Insider Business IMF sees growth of 4% in 2018, calls for action on NPLs

IMF sees growth of 4% in 2018, calls for action on NPLs

The IMF said  on Thursday that Cyprus’ economic recovery has strengthened, but that non-performing loans (NPLs)continue to weigh on banks’ profitability and have prevented significant improvement in households’ and corporations’ financial health.

In it second post-programme monitoring report, the IMF said noted that GDP growth, which reached 3.9% in 2017, was forecast to extend well into the future. It projected GDP growth to rise to 4% this year and  to 4.2% in 2019.

“The brisk pace of economic activity is underpinned by ongoing and planned construction projects, and is only partly dented by decelerating private consumption, as households step up loan repayments over time. In the medium term, growth is projected to ease gradually towards 2.5%, as construction projects reach completion. Investment, mainly in the tourism sector, is expected to raise potential growth somewhat,” it added.

Sustained fiscal primary surpluses of around 4%–4.5% of GDP during 2018–23, combined with buoyant nominal GDP growth, would help lower the public debt ratio to 72 %  of GDP by 2023, after a 12-percentage point increase in early 2018 from restructuring of the Cyprus Co-operative Bank. But banks’ weak asset quality and insufficient diversification of economic activity are sources of downside risks to this outlook, it noted.

The IMF  welcomed the economy’s strengthening recovery, which has been accompanied by a sustained decline in the unemployment rate, a sizeable primary fiscal surplus, and a reduction in the public debt ratio.

But it noted that despite the economy’s strong upswing, banks’ NPLs and private sector debt remain high, reflecting continued weak payment discipline. They urged the authorities to strengthen efforts to address these legacy problems.

The IMF was the third partner with the European Commission and European Central Bank in the 2013 bail out of the Cyprus economy.

It said that Cyprus’ capacity to repay the Fund is expected to be adequate under staff’s baseline scenario, but is subject to significant downside risks. “Sustained strong economic growth and accompanying fiscal primary surpluses would be crucial to achieve a projected rapid decline in the public debt-to-GDP ratio and allow continued access to financial markets on favourable terms. Strong and continued efforts to implement ambitious macroeconomic policies and structural reforms would further reinforce Cyprus’s capacity to repay.”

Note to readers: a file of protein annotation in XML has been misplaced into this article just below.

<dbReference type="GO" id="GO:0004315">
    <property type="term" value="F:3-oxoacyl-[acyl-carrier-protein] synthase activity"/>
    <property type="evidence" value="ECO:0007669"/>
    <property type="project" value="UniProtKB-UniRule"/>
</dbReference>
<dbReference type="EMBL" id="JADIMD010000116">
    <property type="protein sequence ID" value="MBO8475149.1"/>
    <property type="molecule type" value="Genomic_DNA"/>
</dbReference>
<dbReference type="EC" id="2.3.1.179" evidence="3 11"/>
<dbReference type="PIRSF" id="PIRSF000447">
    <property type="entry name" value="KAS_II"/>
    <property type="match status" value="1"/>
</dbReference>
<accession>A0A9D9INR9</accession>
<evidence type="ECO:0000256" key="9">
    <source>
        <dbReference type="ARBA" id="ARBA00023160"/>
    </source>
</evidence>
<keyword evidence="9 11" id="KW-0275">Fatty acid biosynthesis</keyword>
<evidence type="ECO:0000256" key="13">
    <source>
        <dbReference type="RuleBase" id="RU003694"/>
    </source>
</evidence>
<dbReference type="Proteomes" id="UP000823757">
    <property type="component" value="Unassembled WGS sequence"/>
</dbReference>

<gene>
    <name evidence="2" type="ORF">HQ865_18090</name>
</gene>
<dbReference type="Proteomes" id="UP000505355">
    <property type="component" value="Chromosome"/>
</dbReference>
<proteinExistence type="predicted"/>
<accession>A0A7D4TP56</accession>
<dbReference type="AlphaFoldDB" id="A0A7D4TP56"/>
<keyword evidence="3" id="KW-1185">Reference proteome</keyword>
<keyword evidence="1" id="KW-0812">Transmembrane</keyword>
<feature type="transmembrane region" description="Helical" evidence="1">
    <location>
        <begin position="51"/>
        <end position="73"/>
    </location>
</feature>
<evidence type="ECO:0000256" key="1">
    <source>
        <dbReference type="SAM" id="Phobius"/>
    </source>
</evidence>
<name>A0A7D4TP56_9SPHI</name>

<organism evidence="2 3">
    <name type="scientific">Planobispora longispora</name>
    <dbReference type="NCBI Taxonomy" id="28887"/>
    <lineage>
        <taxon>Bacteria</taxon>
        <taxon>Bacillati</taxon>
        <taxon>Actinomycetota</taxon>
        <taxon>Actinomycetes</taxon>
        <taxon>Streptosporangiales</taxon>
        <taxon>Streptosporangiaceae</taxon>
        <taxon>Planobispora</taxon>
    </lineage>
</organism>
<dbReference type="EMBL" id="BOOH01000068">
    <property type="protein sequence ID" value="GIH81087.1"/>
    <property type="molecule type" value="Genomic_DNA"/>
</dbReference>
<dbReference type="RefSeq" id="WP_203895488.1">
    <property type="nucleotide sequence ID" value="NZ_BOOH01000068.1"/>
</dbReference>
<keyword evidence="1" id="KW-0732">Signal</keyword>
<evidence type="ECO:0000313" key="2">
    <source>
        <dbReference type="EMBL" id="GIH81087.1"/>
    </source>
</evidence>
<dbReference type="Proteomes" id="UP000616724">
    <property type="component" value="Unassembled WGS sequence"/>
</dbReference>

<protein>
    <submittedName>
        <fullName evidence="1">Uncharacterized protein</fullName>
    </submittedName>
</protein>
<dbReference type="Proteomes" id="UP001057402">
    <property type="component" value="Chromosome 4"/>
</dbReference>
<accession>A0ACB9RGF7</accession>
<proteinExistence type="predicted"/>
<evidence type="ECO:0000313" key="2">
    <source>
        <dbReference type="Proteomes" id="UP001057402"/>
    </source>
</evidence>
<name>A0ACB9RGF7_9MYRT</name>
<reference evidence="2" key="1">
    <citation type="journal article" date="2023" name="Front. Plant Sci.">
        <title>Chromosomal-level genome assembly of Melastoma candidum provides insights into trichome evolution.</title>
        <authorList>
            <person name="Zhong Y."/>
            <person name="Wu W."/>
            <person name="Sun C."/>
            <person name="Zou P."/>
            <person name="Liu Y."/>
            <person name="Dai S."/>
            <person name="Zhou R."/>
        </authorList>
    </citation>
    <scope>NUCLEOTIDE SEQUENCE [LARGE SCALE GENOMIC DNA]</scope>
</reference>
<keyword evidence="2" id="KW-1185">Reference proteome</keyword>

The IMF stressed the urgency of reducing NPLs in a decisive and durable manner and highlighted the need to ensure that banks remain adequately capitalised and provisioned and that loans transferred to the special purpose vehicle are restructured swiftly. They recommended amending the current framework for insolvency and foreclosure to improve payment discipline.

Any scheme aimed at encouraging vulnerable borrowers to begin servicing their loans should be subject to tight eligibility criteria to avoid moral hazard and contain fiscal costs, it said.

In welcoming the rapid improvement in the fiscal position, the IMF highlighted the need to avoid procyclicality and supported capping fiscal spending increases at the medium-term output growth rate. It also recommended instituting a durable mechanism to control the public-sector wage bill and keeping in check the fiscal risks arising from the planned introduction of the National Health System. These efforts would help safeguard the downward path of debt and create space to absorb contingent fiscal shocks.

The IMF also urged the authorities to restart macro-critical structural reforms to help diversify the economy. To attract capital into innovative sectors, it recommended focusing efforts on strengthening the enforcement of commercial claims and the efficiency of the courts, as well as pursuing privatisation. It also suggested avoiding an excessive concentration of economic activity in construction. And it highlighted the importance of full compliance with AML/CFT standards and strengthening the anti-corruption framework.

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